However, Marchetty also believes that Miller’s business model is a good fit specifically for the space and for the Collingswood downtown business district in general.
Tattoo clients often bring friends, who “after about 20 minutes…realize how boring it is [to watch their friend get tattooed]and they go to the pizza shop next door,” and those other dollars can have a multiplier effect on nearby businesses, Marchetty said.
“If [Miller]’s been successful at his other location, paying the same amount of rent in a smaller building, and there’s less traffic in front of his building compared to having it on Haddon Avenue, he gets more space at the same price point, and people are welcoming him into town,” Marchetty said.
“He’s already got a customer base following him. It’s across the street from the Speedline; it’s readily available and accessible.”
The building Miller’s chosen has a connection to The Factory, too–as the old box office, lobby, and restrooms of the Collingswood theater Marchetty converted.
Its unique architectural details include a mosaic tile fountain embedded into the rear of the space and vintage silhouette portrait signage over the old restrooms. Most obviously, its exterior boasts the frequently photographed, Haddon-Avenue-facing, “COLLINGSWOOD” façade.
But whether the borough symbolically wants the most referenced image of its name associated with a tattoo parlor is a decision that comes with no small amount of consideration. Even in a town where “almost all the moms at the PTA have tattoos,” Marchetty said, “the hardest part for him is getting people’s minds to change.
“Some people have the wrong perspective of what a tattoo shop used to be and what a tattoo shop is today,” he said. “Denying a tattoo shop, to me, is saying we want people with tattoos in town, but you’ve just got to get them elsewhere.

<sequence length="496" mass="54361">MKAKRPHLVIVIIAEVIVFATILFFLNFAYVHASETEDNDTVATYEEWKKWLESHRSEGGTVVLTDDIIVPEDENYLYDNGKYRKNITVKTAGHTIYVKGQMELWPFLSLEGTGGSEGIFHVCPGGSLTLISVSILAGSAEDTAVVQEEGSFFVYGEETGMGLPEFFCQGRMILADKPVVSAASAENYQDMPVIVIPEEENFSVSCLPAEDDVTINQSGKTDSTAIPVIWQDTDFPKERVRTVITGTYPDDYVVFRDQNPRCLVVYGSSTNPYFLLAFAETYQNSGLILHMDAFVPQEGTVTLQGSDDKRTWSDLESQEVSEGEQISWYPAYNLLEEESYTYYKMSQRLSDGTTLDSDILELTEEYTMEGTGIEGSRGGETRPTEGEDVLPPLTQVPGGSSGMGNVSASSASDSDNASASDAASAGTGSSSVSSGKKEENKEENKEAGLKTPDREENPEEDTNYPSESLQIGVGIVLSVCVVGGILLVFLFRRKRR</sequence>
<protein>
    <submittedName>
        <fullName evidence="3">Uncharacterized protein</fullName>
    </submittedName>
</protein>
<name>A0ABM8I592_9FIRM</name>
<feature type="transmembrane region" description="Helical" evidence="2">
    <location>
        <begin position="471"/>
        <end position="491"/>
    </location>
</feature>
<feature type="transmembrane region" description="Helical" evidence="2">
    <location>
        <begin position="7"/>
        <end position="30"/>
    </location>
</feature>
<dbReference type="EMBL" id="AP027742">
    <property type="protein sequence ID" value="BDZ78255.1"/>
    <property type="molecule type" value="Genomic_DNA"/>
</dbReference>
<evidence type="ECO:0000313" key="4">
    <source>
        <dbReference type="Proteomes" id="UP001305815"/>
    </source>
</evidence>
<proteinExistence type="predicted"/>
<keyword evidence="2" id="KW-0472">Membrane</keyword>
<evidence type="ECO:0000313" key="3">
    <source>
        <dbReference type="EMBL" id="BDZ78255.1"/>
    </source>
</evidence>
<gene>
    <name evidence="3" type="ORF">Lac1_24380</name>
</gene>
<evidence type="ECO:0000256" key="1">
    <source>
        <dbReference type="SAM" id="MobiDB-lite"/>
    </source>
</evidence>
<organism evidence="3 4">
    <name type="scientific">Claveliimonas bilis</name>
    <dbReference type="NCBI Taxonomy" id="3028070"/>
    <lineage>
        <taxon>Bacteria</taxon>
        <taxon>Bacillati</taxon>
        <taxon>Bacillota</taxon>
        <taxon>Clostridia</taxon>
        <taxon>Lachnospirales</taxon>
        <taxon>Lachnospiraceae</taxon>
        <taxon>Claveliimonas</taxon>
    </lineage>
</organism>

“I’d hate to see us lose that opportunity to have him into our central business district,” Marchetty said. “If it gets denied because it’s a tattoo shop and not his business plan, I’d be sick to my stomach.
“I don’t think we should discriminate against any business,” he said. “To have a vacant building or have a tattoo shop, I’m going to vote on the tattoo shop any day of the week. I think an empty building devalues the property tenfold, because it says that people aren’t buying into this place.”
‘A compliment to the town’
Collingswood Mayor James Maley declined to comment on the particulars of Miller’s case given its upcoming date with the borough zoning board.
Maley was, however, bullish on the economic health of his downtown. He pointed to new, mixed-use construction coming to vacant properties like the Frazer Avenue lot, and takeovers of other nearby buildings as evidence of that.
“Our district is doing good,” Maley said.
“People are filling a lot of those spots that were empty, and the spots that were empty weren’t empty that long. There’s a couple that have been empty for a while, and they are tied up in foreclosures and bankruptcies.”
Whether Miller is successful in his appeal or not, Maley acknowledged that interest in the Collingswood business district is “obviously…a compliment to the town.
“It’s got a little bit of everything, and people are coming because they feel they can be successful with their business,” he said.
The borough has also begun to consider in greater depth questions of the identity of that business district for more than just tattoo shops. Collingswood recently closed a zoning loophole that would have allowed microbreweries to locate in town without obtaining a use variance. Public outcry during that process led the local government to reconsider its take on the subject, however, and Maley’s administration has actively been soliciting comment on the issue since.
“The breweries is something where we’re going through a process of what should our zoning be, and hearing from people, and after we hear from people, finding out what we think should be best for town,” the mayor said.
From Miller’s perspective, the feedback he’s heard both on social media and in person has been “overwhelmingly supportive.” He said that detractors seemed to him to be “speaking from their predetermined idea of what I might do in town,” and urged them to “listen to what I have to offer.”
However, if Golden Age is shot down in Collingswood, Miller said he will not hesitate to shop it elsewhere.
“This is just Plan A,” he said. “There is a place that will be happy to have me. My business is successful. Tattooing is my life. It’s the only thing I’ll be doing.”